While you may not be able to correct everything immediately, this audit will provide you with information that will help you be more efficient and flexible in the future.
One of the keys to successful sourcing in Asia is your network of partners.
As supply chain issues continue, it is critical to be in regular contact with any agents, vendors, factory owners and other consultants. You should also be performing ongoing due diligence about other ways to source and deliver your products – both now and in the future.
Diversifying vendors, countries, routes and service providers can help you be in the best possible position to respond to shortages and issues.
At Blackford Capital, we have developed an Asian platform that supports the sourcing needs of all our portfolio companies. Our team of sourcing experts in the U.S. and Asia is constantly evaluating all aspects of our Asian-based supply chain and building relationships that will help our portfolio companies deliver products to their customers and differentiate us from our competitors.
For years, many companies were able to work through intermediaries to rely on their sourcing from Asia without any issues. Even before the pandemic, it was becoming increasingly necessary for companies to have “boots on the ground” in Asia.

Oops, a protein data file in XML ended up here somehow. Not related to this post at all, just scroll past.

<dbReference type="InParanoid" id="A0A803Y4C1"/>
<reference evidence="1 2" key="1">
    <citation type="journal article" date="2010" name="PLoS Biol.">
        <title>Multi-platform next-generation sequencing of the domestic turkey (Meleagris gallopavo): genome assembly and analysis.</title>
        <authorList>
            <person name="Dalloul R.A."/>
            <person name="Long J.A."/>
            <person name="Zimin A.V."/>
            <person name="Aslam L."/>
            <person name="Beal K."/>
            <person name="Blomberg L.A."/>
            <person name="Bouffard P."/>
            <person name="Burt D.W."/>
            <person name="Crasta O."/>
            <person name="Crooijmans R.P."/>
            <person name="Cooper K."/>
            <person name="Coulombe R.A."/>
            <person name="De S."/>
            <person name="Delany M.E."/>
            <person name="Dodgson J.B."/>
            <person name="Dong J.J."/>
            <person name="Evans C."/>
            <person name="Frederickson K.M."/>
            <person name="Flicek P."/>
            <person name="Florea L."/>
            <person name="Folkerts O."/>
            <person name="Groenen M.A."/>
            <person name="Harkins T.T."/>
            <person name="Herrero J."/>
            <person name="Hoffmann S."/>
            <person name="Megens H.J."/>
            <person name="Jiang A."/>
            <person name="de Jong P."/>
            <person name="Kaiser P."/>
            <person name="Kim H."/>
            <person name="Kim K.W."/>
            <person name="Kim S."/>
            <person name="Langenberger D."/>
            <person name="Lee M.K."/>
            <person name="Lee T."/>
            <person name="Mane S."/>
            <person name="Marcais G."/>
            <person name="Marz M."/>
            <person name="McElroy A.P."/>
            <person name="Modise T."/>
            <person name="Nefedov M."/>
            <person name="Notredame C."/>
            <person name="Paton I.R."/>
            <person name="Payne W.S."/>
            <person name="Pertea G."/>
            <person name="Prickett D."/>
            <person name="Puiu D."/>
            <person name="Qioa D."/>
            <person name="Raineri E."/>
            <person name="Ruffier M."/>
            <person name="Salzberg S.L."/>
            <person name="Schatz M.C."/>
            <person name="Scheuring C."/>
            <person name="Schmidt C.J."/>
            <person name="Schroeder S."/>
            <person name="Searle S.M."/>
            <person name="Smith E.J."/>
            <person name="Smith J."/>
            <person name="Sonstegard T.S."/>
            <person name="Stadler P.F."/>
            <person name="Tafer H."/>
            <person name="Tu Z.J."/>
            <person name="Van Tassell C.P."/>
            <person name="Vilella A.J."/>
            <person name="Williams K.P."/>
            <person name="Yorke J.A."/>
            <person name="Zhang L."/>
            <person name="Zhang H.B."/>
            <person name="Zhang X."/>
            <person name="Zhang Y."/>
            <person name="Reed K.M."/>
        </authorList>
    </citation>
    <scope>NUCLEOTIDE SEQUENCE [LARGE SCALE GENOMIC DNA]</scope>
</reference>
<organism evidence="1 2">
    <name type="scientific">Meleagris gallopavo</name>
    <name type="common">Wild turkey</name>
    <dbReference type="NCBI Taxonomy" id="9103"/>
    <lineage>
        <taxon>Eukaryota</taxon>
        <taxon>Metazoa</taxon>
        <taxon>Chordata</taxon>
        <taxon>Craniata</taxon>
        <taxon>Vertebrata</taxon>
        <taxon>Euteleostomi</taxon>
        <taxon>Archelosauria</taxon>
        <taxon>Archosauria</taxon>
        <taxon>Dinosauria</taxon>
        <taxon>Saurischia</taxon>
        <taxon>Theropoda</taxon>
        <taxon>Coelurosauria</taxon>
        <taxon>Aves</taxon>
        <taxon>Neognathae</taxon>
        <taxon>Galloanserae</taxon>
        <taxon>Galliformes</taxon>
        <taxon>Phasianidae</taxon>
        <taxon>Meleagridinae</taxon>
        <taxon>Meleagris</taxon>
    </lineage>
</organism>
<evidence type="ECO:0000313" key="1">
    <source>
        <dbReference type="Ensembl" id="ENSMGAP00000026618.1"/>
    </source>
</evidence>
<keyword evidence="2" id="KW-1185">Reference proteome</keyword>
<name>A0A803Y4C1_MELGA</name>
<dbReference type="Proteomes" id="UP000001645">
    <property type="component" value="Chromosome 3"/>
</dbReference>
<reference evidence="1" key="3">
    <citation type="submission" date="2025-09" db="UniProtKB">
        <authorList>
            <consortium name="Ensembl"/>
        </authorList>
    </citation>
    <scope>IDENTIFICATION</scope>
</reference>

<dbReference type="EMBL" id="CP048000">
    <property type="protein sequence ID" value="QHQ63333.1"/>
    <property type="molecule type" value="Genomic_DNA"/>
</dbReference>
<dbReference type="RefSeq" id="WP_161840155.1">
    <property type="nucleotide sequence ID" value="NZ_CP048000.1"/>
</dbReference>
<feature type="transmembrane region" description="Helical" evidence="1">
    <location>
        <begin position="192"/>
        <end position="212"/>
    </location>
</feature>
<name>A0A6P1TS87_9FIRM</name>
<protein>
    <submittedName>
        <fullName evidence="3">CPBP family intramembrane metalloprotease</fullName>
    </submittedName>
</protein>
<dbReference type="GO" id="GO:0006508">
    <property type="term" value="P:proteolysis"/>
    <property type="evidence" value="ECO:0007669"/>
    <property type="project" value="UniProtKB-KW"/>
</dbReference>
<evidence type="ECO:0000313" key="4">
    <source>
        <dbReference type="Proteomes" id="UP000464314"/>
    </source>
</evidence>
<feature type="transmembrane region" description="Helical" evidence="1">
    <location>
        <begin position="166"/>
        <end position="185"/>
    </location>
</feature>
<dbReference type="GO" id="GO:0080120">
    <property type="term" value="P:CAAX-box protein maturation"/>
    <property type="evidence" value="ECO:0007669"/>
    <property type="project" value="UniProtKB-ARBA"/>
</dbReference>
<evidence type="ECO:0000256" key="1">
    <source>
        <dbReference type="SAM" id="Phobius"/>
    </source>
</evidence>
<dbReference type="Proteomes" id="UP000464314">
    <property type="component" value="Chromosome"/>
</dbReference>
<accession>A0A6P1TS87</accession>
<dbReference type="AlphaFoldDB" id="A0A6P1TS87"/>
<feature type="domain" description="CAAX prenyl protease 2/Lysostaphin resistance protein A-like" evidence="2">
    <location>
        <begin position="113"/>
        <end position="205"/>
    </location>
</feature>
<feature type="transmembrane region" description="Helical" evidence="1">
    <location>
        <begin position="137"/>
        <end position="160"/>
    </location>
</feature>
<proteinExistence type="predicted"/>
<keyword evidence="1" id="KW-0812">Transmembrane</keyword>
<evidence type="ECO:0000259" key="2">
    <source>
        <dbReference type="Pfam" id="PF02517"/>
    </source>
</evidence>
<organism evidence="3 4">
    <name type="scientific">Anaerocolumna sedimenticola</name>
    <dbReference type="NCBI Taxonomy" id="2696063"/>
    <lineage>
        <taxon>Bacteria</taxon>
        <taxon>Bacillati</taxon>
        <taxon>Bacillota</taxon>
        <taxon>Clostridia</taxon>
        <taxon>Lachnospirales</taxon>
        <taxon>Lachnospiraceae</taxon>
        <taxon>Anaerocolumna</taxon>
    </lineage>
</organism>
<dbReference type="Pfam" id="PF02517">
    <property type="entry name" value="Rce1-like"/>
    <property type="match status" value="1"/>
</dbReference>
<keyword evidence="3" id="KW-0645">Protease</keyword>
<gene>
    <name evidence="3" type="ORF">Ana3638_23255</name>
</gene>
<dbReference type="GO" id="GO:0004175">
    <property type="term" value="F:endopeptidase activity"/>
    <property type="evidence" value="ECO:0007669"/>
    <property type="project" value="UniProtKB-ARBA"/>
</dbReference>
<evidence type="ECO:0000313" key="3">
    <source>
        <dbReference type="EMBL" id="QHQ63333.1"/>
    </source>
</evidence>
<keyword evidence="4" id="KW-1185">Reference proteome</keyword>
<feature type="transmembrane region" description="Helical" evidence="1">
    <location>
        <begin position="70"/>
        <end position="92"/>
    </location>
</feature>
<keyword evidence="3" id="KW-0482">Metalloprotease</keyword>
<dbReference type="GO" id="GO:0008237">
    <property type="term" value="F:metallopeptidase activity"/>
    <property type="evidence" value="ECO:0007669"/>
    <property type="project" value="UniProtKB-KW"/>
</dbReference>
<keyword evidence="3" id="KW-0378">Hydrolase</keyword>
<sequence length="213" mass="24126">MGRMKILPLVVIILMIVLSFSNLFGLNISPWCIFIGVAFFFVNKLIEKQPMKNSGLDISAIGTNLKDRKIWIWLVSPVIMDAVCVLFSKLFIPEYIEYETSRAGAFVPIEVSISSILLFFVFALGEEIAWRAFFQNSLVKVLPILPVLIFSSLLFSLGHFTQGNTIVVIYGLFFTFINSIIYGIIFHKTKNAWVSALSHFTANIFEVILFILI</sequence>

A consistent presence in Asia allows you to build relationships with factory owners and decision makers. Trust is a very large part of successful sourcing and having a supply chain executive or a skilled consultant will help ensure a reliable supply chain.
When combined with profitability, a presence can position you as a preferred customer – which means you are less likely to be dropped when capacity tightens.
Consider the current situation: it’s been nearly two years since most companies and supply chain experts have been able to visit factories in Asia. If you are relying on a third-party intermediary, you may not know where your products are coming from or may lack insight into quality control practices. Worst of all, you may be struggling to get your products shipped to the U.S. at all.
Aqua Leisure, one of Blackford Capital’s portfolio companies, experienced a surge in orders during the pandemic. As people around the world flocked to pools and lakes, Aqua Leisure products flew off the shelves. Despite the disruption to the supply chain, Blackford Capital’s presence throughout China and Hong Kong helped Aqua Leisure deliver all of its 2020 and 2021 shipments on time in full.
While there is a lot that is out of your control when it comes to sourcing, A renewed focus on these areas will not only help you weather the current crisis but also be prepared for whatever might come next.
Steve Feniger has been an Operating Partner at Blackford Capital since 2020. He’s an internationally experienced CEO who’s led an IPO on the HK Stock Exchange and works with western brands and retailers to professionalize their buying and sourcing operations in Asia.